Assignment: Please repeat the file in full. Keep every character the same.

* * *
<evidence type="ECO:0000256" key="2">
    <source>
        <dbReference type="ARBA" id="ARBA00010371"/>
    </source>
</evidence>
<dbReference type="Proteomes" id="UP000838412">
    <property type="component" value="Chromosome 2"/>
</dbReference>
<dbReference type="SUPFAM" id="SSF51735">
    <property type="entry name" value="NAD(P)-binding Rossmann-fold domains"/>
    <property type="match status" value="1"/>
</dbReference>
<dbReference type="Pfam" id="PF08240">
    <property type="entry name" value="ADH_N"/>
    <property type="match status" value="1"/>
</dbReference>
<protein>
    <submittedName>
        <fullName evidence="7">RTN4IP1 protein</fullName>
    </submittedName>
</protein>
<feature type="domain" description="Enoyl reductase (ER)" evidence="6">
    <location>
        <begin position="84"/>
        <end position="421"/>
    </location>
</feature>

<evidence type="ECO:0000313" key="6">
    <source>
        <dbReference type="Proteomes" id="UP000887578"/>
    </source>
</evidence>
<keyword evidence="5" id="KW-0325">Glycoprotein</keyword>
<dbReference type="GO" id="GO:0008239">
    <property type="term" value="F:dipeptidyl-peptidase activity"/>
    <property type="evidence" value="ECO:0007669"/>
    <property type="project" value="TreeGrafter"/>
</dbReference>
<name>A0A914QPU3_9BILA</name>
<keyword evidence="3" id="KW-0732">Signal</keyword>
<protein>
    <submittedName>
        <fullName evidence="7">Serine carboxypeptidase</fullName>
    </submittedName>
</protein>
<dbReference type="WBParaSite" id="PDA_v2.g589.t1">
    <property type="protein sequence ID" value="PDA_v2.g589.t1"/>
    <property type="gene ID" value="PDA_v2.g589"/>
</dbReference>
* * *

<evidence type="ECO:0000256" key="2">
    <source>
        <dbReference type="ARBA" id="ARBA00010371"/>
    </source>
</evidence>
<dbReference type="Proteomes" id="UP000838412">
    <property type="component" value="Chromosome 2"/>
</dbReference>
<dbReference type="SUPFAM" id="SSF51735">
    <property type="entry name" value="NAD(P)-binding Rossmann-fold domains"/>
    <property type="match status" value="1"/>
</dbReference>
<dbReference type="Pfam" id="PF08240">
    <property type="entry name" value="ADH_N"/>
    <property type="match status" value="1"/>
</dbReference>
<protein>
    <submittedName>
        <fullName evidence="7">RTN4IP1 protein</fullName>
    </submittedName>
</protein>
<feature type="domain" description="Enoyl reductase (ER)" evidence="6">
    <location>
        <begin position="84"/>
        <end position="421"/>
    </location>
</feature>

<evidence type="ECO:0000313" key="6">
    <source>
        <dbReference type="Proteomes" id="UP000887578"/>
    </source>
</evidence>
<keyword evidence="5" id="KW-0325">Glycoprotein</keyword>
<dbReference type="GO" id="GO:0008239">
    <property type="term" value="F:dipeptidyl-peptidase activity"/>
    <property type="evidence" value="ECO:0007669"/>
    <property type="project" value="TreeGrafter"/>
</dbReference>
<name>A0A914QPU3_9BILA</name>
<keyword evidence="3" id="KW-0732">Signal</keyword>
<protein>
    <submittedName>
        <fullName evidence="7">Serine carboxypeptidase</fullName>
    </submittedName>
</protein>
<dbReference type="WBParaSite" id="PDA_v2.g589.t1">
    <property type="protein sequence ID" value="PDA_v2.g589.t1"/>
    <property type="gene ID" value="PDA_v2.g589"/>
</dbReference>